“Onboarding is a one-time event ” – This is one of the most common onboarding myths that overburdens a new hire with tons of information on the first day. Several such myths sabotage the onboarding of a new employee. 

An effective onboarding process can help the new hire acquire the necessary knowledge, skills, and tools to transition into the new role smoothly. However, if the onboarding is ineffective, it can propel the employees to look for new opportunities. 


Amidst the global war for talent, hiring new employees is challenging. However, once you hire the right talent, you cannot afford to lose them by falling prey to the long-standing onboarding myths. 

This article brings out the five most common onboarding myths that you must stop believing to boost new hire productivity and improve retention.  

Top 5 Employee Onboarding Myths vs Reality

Onboarding is a valuable way to improve your new hire’s experience and empower them to become efficient contributors to the team. 

Below are the top onboarding myths and realities that can help design and execute a successful onboarding process.  

Myth No. 1 - Onboarding is the same as orientation 

Often companies confuse orientation with onboarding and just provide a brief introduction to the company’s culture and policies to the new hire.  

Reality – So, how does orientation differ from onboarding? Well, orientation is just 20% of the entire onboarding process. The onboarding process ideally has three phases. 

1 - Orientation 

The new hire orientation entails- 

  • Providing an overview of the company’s vision and values
  • Acquainting the new hire with the team and various stakeholders
  • Giving a guided in-person or virtual tour of the workplace
  • Disseminating knowledge about the product, company, and the buyer persona

2 - Training 

After the initial orientation, the next step would be to provide job-specific training-

  • Familiarizing the new hire with the positions’ requirement
  • Offering a clear picture of the daily responsibilities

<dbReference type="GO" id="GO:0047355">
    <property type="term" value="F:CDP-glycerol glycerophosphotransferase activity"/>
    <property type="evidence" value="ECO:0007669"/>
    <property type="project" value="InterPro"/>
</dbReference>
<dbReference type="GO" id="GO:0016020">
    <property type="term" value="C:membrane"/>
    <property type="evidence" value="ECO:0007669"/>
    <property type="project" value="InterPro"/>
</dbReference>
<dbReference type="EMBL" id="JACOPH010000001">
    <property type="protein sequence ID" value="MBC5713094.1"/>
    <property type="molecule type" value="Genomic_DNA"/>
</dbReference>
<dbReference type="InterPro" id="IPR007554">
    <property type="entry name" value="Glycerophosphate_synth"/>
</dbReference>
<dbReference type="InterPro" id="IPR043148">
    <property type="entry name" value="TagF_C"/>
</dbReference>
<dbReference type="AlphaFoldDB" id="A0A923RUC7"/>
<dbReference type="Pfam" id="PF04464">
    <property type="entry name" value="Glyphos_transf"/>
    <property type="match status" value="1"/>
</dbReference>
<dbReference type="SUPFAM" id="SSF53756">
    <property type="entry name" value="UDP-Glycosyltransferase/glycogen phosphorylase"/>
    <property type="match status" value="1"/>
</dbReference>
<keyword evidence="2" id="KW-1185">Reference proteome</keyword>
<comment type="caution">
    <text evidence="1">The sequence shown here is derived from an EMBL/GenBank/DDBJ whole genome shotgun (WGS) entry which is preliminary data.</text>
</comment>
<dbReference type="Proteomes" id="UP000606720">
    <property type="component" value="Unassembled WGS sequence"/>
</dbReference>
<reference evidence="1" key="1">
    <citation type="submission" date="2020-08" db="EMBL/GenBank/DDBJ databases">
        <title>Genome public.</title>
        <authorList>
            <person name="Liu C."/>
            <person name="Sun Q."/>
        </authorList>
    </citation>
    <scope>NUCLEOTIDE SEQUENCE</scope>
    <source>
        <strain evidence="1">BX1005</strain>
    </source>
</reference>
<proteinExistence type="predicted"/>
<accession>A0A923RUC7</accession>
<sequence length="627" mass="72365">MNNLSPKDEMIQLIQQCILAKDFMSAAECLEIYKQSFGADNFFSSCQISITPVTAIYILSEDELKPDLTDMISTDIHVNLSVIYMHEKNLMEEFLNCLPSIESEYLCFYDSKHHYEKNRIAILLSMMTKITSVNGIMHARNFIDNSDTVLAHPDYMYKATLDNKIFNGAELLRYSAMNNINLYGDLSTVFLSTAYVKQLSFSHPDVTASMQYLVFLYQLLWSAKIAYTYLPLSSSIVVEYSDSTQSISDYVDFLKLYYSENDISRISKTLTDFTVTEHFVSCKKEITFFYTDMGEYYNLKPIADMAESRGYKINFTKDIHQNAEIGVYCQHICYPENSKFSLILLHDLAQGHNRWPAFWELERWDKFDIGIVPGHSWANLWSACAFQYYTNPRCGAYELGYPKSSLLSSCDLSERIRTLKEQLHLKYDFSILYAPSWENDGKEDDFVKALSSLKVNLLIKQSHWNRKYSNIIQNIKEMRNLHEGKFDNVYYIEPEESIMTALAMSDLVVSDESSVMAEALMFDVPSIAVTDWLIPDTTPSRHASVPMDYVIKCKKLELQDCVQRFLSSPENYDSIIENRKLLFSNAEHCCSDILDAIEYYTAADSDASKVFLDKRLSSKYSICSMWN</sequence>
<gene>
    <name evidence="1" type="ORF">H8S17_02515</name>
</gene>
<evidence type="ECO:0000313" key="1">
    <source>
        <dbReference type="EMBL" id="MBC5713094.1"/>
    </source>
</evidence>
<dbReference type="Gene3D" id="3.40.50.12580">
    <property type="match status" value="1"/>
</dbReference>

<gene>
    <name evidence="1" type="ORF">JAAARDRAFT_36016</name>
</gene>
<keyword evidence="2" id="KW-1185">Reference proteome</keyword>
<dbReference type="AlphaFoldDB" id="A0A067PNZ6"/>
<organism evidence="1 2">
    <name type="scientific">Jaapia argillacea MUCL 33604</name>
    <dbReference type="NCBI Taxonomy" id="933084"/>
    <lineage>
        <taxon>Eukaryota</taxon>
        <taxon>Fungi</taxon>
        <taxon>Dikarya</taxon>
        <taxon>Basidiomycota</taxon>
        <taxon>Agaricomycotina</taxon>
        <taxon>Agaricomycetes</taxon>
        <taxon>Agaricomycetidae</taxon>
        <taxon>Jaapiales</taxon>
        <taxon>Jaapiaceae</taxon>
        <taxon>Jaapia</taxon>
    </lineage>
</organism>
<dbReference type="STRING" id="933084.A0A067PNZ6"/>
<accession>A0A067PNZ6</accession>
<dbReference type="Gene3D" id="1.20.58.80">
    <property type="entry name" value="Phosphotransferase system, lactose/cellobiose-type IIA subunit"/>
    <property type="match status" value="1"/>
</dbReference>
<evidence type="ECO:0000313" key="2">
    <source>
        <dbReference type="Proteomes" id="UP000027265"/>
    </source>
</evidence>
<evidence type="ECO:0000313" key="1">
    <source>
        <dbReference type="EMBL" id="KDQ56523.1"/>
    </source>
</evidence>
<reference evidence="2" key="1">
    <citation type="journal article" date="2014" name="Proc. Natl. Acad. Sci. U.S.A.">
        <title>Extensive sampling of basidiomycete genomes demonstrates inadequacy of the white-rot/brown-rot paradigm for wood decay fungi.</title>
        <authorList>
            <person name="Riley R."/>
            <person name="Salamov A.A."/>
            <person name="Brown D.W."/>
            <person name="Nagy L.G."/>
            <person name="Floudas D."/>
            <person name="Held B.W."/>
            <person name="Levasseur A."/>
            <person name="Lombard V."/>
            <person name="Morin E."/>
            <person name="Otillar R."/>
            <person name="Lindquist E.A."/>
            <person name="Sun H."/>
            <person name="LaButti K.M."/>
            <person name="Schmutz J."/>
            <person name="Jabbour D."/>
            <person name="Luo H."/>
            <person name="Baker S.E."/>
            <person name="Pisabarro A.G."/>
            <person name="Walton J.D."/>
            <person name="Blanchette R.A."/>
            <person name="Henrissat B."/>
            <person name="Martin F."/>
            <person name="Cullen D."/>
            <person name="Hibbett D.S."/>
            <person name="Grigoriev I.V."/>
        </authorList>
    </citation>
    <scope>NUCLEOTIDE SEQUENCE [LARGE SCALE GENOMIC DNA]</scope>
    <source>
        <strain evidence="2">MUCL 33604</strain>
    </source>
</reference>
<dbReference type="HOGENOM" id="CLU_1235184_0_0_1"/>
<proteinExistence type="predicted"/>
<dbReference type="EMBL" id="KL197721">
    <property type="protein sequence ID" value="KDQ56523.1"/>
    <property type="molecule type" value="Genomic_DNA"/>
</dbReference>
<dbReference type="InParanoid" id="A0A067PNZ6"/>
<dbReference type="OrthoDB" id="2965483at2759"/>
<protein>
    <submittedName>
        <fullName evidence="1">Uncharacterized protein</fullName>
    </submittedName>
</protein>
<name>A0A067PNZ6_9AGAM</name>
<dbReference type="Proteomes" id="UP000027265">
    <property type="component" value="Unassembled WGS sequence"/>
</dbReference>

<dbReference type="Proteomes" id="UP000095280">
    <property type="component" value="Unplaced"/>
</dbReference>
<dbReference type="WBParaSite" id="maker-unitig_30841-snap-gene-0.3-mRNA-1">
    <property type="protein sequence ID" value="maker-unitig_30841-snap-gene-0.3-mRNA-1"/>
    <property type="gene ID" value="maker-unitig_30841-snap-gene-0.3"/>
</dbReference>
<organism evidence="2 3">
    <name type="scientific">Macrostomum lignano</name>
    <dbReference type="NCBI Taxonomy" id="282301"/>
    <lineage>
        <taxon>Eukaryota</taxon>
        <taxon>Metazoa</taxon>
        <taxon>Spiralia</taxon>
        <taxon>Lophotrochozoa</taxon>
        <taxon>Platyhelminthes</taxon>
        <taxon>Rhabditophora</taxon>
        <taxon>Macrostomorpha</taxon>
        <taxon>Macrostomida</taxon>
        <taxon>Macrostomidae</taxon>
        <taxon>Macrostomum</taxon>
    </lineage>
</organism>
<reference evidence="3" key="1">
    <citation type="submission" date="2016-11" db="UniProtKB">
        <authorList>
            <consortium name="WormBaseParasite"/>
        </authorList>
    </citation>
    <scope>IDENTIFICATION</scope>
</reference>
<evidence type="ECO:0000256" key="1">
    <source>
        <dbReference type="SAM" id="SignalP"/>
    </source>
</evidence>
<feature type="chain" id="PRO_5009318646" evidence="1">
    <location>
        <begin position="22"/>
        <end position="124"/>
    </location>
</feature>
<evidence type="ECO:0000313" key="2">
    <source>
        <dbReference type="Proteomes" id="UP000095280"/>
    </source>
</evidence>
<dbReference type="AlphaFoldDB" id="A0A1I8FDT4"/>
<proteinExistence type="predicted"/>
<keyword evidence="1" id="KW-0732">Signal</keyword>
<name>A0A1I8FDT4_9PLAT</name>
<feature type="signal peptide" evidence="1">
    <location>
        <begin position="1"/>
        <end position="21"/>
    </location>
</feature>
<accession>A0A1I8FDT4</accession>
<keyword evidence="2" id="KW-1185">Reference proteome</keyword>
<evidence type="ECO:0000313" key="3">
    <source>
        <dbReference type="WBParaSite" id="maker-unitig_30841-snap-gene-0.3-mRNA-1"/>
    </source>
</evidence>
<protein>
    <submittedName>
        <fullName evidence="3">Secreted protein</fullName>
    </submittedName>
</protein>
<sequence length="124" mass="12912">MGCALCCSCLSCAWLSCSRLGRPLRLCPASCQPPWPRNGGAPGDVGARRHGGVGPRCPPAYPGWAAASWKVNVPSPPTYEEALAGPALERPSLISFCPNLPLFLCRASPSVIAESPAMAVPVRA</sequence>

• Providing product demos and use cases for various features 
  • Knowledge sharing on the role, project, and processes 
  • Conveying objectives and expectations 

3 - Development 

This is the third phase that focuses on the ongoing development of the employees. Here it is crucial to track on-the-job performance and identify strengths and improvement areas to provide real-time feedback. Have regular check-ins to understand the challenges the new hire faces after completing three to four months and design learning programs to fill the performance gaps accordingly. 

Myth No. 2 - Onboarding new employees should be done in person

It’s 2024, isn’t it? Yet most companies are clinging to the obsolete onboarding techniques and are still thinking that the new hires have to be physically present for successful onboarding. 

Reality – In this digital-first world, where employees work in a  remote or hybrid work model,  you can easily conduct onboarding virtually. In fact, you can blend in-person and virtual onboarding for a hybrid workforce.

For instance, have initial in-person orientation and conduct live sessions to disseminate product knowledge. With a modern LMS solution, you can easily curate content and assign learning modules to the new hire.

Moreover, an advanced learning solution like Disprz LMS enables you to make your onboarding sessions livelier and more interesting by giving your the flexibility to gamify your onboarding. Using its Gameinar tool, you can effortlessly onboard multiple new hires virtually and engage them with features like a roulette wheel, live leaderboard, and breakout room.